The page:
12. In recent years I've owned a 49 Packard and a 49 Chrysler; both needed a lot of TLC and both had the same exact backstory: they were a good running/driving/looking car that was bought by a loving father for their teenage kid. In both cases it didn't work out and the car got parked. In both cases, by the time I got hold of it, the car had slid downhill from neglect and it took a lot of work to get close to where it was beforehand. I like the idea of trying to swing 2 vehicles, one modern (can be something cheap, like a 10 year old Kia) and then this. That first year or two of driving are tough enough, judging by various family and friends (including myself.) I wasn't too rough on the body of the old Impala I started with, though I did add some dents & scrapes; constantly broke down, though. One sister totaled her first car (and nearly didn't survive) while the other really put her little car through the wringer. Just in my little rural high school class there were 2 cars totaled one year, both on the same curve. That said, I love the Plymouth and if she really is committed to it, maybe you can make it work. It could be a fantastic experience for both of you and could change her life forever (in a positive way.)
    1 point
  13. wagoneer

    Project Elise - 50 B2B

    Tonight I punched out the bottom two large welch plugs, and flushed out the block! Some silt but very little at the bottom, just some gross coolant water. The old welch plugs look solid and steel, pointing again to recent rebuild. Thanks @keithb7 for the great video on the topic. I also took out the petcock and cleaned it out. I know so much more now that I've gone this far into the engine, and now reading the manual makes so much more sense! Project Elise is my learning project to prepare my Chrysler, and it's the best $400 (cost before expenses of courses).. I've spent. Tomorrow onto the oil pump and oil pressure relief valve!
    1 point
  14. As cool as it is, and I don’t want to be a Debbie-Downer, I agree with the sentiment that it may not be a good idea for a young, new driver. Is there a guardian mechanic in the home to inspect the car, often? These cars need a fair amount maintenance. A fairly competent person on the tools goes a long way here too. Is there an experienced person who’ll spot car trouble on the horizon? A decent troubleshooting mentor maybe? To help keep ownership expenses down. Does the potential young new owner have any interest in the mechanical workings of an old car? A desire to learn? These points to consider can make the experience better. Or lack of, quite bad. A $2500 modern used import car could really go a long ways to make your life at home, a whole lot simpler. Just an opinion.
    1 point
  15. The whole ebay experience has certainly evolved. Like all the “good old days” stories, e-bay was so great 15 years ago. Easy peasy and freight was cheap and fast. Ahh the good old days. I have learned to get my car out and network. When you are passionate about your old car, it’s contagious. Used parts offerings begin to appear. Your Mopar contacts list grows. I have had very good success finding old flathead mopar folks who like to help me out. Passing along parts, or leads to parts my way. Just today at a car show. A guy sees my Chrysler. He informs me of a 1936 Desoto coupe that was parked in 1985. In a local person’s home garage. Never moved since. I have an address to go check it out. Indeed I will. Last week at a local car meet & greet in a mall parking lot I met a guy who just gutted a 1937 Dodge 4 dr sedan. He’s hot rodding it. Engine, clutch, tranny, driveshaft, suspension, steering, brakes and complete rear axle assy were offered to me. Yowzers! Indeed I will sniff out that opportunity. Great spare parts! I am firmly convinced the old Mopar cars and good used parts are still out there, in decent numbers. You just gotta lure them out. Attract folks who have them. It takes time. It takes effort. It’s worth it. Ebay costs me money, dearly. Local finds, are where its at!
    1 point
  16. Times are a changing. I think we are all old enough to remember Brick & mortar stores ... I apologize to the few that are young and do not know. We are talking about ordering a part off of the internet .... We are talking a Blessing & A curse. A: we get more access to parts we never would have before the internet. B: we get idiots to send us parts we did not want. I love you Loren just as you are .... You deserve to vent. Same time we all vent, but as friends your vent carries weight. Same time I am the Arse that needs special mouth filter protection ... Love to hear your rant @Loren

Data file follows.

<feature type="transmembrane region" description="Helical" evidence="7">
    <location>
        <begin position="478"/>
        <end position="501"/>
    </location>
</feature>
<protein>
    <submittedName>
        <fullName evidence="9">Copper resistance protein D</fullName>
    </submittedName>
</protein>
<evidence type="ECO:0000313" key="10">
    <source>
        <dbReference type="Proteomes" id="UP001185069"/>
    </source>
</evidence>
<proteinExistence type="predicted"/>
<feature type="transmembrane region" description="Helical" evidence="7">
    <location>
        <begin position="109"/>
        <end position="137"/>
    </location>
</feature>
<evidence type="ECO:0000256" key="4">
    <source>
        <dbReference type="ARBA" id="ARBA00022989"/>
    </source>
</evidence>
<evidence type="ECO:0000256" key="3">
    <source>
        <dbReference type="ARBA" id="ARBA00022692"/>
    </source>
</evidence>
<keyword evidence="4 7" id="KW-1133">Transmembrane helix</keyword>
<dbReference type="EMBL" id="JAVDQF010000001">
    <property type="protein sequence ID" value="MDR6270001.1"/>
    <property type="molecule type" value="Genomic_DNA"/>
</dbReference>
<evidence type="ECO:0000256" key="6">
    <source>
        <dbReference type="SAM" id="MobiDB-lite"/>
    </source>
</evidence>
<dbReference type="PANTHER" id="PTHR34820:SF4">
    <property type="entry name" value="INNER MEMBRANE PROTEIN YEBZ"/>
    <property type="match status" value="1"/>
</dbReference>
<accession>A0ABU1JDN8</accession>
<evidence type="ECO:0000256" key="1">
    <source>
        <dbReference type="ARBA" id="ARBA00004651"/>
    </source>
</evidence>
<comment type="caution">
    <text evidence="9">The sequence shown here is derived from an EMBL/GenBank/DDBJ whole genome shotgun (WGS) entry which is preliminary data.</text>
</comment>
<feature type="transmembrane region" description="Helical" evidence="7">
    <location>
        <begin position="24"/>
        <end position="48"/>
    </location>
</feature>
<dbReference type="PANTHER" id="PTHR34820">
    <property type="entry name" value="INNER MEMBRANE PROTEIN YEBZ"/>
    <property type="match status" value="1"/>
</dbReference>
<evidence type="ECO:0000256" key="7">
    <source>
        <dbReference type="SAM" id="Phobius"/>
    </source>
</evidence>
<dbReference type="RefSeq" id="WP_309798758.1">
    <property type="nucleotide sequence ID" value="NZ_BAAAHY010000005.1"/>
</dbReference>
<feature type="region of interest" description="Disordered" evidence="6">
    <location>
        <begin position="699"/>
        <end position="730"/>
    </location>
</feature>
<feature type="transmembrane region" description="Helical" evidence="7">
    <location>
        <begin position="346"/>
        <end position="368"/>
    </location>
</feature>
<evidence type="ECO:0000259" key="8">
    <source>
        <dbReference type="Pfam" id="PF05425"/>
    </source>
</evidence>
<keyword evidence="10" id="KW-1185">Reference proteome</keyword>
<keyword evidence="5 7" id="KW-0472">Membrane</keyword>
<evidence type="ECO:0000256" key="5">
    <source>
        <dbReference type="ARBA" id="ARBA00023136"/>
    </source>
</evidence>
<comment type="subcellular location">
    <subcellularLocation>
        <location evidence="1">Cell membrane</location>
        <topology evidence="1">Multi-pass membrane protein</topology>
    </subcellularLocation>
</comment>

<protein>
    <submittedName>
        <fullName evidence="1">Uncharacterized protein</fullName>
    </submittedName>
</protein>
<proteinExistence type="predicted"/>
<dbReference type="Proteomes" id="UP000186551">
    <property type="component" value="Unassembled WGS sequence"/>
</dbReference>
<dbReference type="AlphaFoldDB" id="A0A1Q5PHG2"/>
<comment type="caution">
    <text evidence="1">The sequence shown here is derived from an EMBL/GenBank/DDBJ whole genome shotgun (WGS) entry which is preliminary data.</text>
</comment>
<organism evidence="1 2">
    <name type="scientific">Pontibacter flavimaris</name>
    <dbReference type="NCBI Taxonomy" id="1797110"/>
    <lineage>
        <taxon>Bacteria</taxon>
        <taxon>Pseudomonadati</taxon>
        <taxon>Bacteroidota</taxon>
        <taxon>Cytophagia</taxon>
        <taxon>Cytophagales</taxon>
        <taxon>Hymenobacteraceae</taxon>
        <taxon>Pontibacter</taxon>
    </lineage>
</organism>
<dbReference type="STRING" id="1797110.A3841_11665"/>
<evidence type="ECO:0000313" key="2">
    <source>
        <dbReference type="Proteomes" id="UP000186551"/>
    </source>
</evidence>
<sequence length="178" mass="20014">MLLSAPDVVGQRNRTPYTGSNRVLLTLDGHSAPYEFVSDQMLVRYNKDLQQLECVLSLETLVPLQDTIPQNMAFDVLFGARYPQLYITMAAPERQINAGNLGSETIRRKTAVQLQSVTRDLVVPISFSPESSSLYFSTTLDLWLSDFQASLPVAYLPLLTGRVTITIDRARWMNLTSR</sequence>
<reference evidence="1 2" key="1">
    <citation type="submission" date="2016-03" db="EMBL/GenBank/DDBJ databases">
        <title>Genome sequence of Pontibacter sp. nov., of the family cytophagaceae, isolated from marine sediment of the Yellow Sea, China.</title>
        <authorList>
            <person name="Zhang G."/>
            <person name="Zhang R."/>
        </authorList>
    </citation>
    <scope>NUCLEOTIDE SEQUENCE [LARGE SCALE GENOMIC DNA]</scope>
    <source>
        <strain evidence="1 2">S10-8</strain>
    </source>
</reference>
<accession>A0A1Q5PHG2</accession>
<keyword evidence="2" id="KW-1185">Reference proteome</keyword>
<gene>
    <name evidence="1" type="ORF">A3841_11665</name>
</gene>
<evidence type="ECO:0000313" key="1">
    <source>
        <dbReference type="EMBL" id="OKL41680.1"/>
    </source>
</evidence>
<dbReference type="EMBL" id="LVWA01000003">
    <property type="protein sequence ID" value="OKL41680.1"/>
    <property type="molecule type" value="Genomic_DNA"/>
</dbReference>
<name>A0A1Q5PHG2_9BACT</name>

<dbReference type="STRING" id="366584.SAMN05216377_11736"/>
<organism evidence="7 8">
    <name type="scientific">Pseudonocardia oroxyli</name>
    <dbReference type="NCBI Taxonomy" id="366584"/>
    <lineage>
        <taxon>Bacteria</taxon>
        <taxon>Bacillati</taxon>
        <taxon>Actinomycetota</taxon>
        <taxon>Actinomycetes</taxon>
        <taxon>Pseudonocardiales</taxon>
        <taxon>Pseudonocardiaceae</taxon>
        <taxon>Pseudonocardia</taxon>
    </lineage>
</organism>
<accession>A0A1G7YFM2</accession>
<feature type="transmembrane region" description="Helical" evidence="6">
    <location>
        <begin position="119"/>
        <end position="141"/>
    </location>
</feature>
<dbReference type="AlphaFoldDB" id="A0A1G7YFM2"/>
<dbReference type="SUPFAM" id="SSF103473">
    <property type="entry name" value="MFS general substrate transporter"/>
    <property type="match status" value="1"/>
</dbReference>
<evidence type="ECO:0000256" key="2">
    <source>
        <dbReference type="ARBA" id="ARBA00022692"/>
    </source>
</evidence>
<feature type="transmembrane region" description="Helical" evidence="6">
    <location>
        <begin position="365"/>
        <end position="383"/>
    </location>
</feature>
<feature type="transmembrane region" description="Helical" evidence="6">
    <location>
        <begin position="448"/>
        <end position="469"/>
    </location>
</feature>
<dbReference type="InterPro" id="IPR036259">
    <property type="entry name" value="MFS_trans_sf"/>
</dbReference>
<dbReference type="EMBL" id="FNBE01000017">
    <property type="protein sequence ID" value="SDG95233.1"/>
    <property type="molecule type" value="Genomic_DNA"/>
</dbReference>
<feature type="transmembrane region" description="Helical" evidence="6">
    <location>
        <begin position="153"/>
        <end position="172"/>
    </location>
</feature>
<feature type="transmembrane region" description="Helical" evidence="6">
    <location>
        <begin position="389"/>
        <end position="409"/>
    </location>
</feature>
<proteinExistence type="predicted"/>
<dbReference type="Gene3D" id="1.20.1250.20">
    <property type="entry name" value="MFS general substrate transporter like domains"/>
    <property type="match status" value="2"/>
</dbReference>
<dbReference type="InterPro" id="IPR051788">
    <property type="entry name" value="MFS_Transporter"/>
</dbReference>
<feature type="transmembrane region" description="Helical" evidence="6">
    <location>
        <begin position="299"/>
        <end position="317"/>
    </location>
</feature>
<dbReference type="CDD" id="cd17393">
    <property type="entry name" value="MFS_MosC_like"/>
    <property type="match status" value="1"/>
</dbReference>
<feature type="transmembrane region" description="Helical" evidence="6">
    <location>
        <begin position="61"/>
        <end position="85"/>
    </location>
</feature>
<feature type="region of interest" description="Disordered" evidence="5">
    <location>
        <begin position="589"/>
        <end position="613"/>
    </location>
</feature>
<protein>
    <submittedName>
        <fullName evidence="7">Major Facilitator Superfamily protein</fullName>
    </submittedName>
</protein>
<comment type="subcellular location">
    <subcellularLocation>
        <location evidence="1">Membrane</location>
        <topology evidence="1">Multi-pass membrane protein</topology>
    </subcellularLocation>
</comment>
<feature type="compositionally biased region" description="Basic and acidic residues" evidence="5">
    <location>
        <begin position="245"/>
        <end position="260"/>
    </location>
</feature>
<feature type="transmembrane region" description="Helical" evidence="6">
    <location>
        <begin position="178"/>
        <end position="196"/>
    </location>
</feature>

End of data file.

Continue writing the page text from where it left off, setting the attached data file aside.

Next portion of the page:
1 point
  17. Loren...........not sure if you were around when I had the 41 Plymouth but with a name like Andrew Douglas I can't help to be desendent from some Scotish tightwads....so....I wanted a 1941 Plymouth clock...the only one that kept coming up on epay was around $800 US which made it about $1400 Australian at the time...I wanted the clock, not the rest of the car.....anyway I thought........I'll take a few screen dumps of the nice clock pictures and resize them, eventually got one the same size as the dash hole and glued it to a piece of clear plastic then inserted that into the reversed clock delete dash piece and installed my "new clock" in the dash.......looked great, kept perfect time.....well twice daily it did and only cost me a few minutes, time that my new clock kept .....sometimes...........lol...........don't have a pic and as I sold the car I've always wondered whether the new owner got the clock working properly....nah..I didn't tell him..........lol................andyd
    1 point
  18. When I had my car painted I took the hoods off. When I put them back on I attached the chrome strip to the cowl support first then slid the hoods on one at a time, then fastened the front of the chrome strip in place. Ithink I used a small block of wood to hold up the front end the chrome strip while I inserted the hoods.
    1 point
  19. DJK

    New paint

    1 point
  20. RNR1957NYer

    New paint

    Two winters ago I started a panel-by-panel body repair and paint project on my P12. A couple years earlier I shot my newly louvered hood with DupliColor black lacquer and clear through my $10 Harbor Freight HVLP gun, and with a lot of wet sanding it came out pretty good. Since I was working an hour or two here and there on the panel by panel job and I didn't want to spend as much time cleaning up as painting, I instead used DupliColor spray bomb universal black, and eventually the entire car was painted (except for the roof, which was spotted in). I saved every receipt for anything I spent - sandpaper, filler, primer, paint, trim clips, etc. and in a year's time I had a little more than $900 into the "fluff and buff". Buying spray cans is not very economical - probably would have spent $600 if I sprayed quarts, and being black the color was easy to keep matching with the cans. My only snafu was painting in high humidity a couple times - couldn't polish the blushing completely out. (yes, I like red wheels - shoot me!)
    1 point
  21. Andydodge

    Cowl Vent Gasket

    Pete.........a few years ago i ordered a cowl vent seal from Steele Rubber for my 1940 Dodge, it wasn't cheap by the time it arrived here in Oz and it was the wrong size, I emailed & rang them and they treated me like a piece of crap........told me I didn't know what I was talking about.............now I go out of my way to tell people what a shithouse business they are and would not recommend them to my worst enemy..........have had excellent dealings with Bernbaums tho'............regards, andyd
    1 point